Skip to Content

Subscribe to our mailing list

* indicates required
News Type
Back

New Jersey State Legislature Passes Resolution Urging Religious Freedom For Ecumenical Patriarchate, Local Archons Lead The Charge


TRENTON, N.J., June 29, 2006 -- The Order of St. Andrew registered a triumph this week, when the New Jersey state legislature unanimously passed a resolution urging Turkey to respect the rights and religious freedoms of the Ecumenical Patriarchate in Istanbul.

The bill was introduced in the Senate in January, jointly sponsored by Senators Bob Smith (D-Dist.17) and Joseph M. Kyrillos Jr. (R-Dist. 13), and received by the State Assembly in May, co-sponsored by Assemblymen Steve Corodemus (R-Dist. 11) and Upendra J. Chivukula (D-Dist. 17) who is of Pakistani descent. As Turkey continues to negotiate its possible admission into the European Union, the Archons are urging U.S. leaders to require the Turkish government to respect human rights for all its citizens.

The New Jersey resolution "calls on the Government of Turkey to eliminate all forms of discrimination, particularly based on race or religion, and immediately grant the Ecumenical Patriarchate appropriate international recognition, ecclesiastic succession and the right to train clergy of all nationalities." It also encouraged Turkey "to continue advancement of processes and programs to modernize and democratize its society in light of its potential accession to the European Union."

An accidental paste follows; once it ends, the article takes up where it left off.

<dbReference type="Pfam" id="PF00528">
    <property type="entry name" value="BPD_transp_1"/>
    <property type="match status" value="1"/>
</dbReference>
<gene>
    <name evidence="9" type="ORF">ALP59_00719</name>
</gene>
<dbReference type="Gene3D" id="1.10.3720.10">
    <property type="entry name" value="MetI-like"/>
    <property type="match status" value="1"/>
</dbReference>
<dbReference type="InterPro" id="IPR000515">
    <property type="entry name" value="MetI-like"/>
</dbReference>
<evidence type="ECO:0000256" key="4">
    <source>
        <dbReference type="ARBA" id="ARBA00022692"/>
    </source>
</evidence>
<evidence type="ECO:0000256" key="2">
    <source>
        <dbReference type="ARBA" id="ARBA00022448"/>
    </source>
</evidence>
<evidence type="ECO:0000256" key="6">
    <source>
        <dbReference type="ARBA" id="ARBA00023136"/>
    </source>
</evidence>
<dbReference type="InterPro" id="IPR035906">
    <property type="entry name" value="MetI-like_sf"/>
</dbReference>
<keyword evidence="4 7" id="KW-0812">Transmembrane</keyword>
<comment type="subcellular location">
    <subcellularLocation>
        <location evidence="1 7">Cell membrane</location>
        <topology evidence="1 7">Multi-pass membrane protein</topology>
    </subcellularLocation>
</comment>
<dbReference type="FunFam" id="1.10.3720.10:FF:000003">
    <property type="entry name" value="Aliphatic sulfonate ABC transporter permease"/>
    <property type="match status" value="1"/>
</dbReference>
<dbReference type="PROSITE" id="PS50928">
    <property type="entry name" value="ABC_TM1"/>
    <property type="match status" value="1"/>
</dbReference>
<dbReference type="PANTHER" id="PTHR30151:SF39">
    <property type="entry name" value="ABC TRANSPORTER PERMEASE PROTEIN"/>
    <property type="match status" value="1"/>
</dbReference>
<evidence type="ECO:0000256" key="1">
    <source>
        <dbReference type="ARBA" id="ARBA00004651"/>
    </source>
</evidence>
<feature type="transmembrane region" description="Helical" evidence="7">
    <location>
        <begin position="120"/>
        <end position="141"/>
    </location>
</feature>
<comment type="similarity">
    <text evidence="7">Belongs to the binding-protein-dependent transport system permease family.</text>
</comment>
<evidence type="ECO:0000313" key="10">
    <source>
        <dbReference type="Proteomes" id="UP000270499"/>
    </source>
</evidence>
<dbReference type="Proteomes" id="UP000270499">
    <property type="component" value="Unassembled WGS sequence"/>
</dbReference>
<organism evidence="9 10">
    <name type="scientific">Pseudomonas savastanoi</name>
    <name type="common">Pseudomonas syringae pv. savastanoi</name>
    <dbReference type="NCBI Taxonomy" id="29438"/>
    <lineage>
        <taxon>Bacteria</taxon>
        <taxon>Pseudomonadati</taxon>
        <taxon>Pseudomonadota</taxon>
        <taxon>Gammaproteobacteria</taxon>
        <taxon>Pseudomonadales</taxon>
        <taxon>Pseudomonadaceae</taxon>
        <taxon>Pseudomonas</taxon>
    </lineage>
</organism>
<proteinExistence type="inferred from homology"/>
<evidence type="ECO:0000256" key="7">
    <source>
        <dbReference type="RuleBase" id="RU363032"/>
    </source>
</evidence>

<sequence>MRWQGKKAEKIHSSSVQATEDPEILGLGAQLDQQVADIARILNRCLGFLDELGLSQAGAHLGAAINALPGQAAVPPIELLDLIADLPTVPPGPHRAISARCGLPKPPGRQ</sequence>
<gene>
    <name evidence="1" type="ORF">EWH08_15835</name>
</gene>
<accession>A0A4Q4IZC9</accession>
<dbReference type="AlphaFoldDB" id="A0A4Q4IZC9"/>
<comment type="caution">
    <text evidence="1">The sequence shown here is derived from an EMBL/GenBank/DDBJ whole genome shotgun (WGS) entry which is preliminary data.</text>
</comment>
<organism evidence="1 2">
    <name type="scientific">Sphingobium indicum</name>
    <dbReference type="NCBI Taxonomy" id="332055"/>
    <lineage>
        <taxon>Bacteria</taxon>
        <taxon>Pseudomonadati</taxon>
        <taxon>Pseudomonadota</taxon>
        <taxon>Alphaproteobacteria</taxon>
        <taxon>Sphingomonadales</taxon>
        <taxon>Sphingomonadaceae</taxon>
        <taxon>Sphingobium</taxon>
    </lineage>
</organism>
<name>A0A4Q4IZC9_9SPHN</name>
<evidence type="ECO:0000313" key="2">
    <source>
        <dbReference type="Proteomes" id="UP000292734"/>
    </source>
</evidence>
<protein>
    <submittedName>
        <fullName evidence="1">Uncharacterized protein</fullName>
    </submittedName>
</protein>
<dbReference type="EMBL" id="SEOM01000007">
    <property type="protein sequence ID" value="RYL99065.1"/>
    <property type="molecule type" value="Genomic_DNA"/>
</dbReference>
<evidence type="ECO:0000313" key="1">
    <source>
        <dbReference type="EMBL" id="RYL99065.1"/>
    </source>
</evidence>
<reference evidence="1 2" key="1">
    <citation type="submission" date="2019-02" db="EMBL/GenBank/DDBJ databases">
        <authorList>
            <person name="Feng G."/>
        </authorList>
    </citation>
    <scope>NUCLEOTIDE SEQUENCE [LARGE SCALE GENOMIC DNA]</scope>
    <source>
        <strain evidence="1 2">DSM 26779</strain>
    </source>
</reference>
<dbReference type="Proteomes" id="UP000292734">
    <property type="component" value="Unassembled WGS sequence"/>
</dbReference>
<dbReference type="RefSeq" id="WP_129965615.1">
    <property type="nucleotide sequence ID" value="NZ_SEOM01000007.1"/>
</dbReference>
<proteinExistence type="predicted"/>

"Turkey should be doing the right thing, should be acknowledging the human rights of the Ecumenical Patriarchate," said Corodemus.

In May, Archon Panos Stavrianidis and Very Rev. Alexander Kile of St. George Greek Orthodox Church in Piscataway testified before a State Senate committee to the Turkish government’s religious discriminatory policies which threaten to eliminate the Patriarchate. The government has confiscated 75 percent of the Patriarchate's properties over the past 80 years, denies it any legal status or ability to manage its own affairs without harsh restrictions, requires the Ecumenical Patriarch to be a Turkish citizen while severely restricting visas to clergy from other nations, and refuses to reopen the seminary on Halki island, which it forcibly closed in 1971.

"It's a huge victory for religious freedom that the entire legislature of New Jersey has called upon the Turkish government to cease and desist their persecutory policies," said National Commander Dr. Anthony J. Limberakis, adding that he hoped every other state legislature would follow suit.

In presenting the bill to his colleagues in the assembly, Corodemus asked them to imagine if the Italian government insisted that every pope be an Italian citizen, "foreclosing all the other wonderful popes we've had over the years."

"They quickly understood that analogy, and unanimously supported the bill," he said.

He noted that since the bill still awaits Gov. Jon S. Corzine's signature, "the job is not over now." "This is a good opportunity for the human rights community to organize, and to impress upon the governor how important this is," said Corodemus.

New Jersey Archon Savas C. Tsivicos, who lobbied state lawmakers for more than a month on the resolution, praised Corodemus and Chivukala for their support.

"There were a lot of ups and downs -- it's not as easy as it sounds," said Tsivicos. "There were a lot of people who worked. The community was well-mobilized."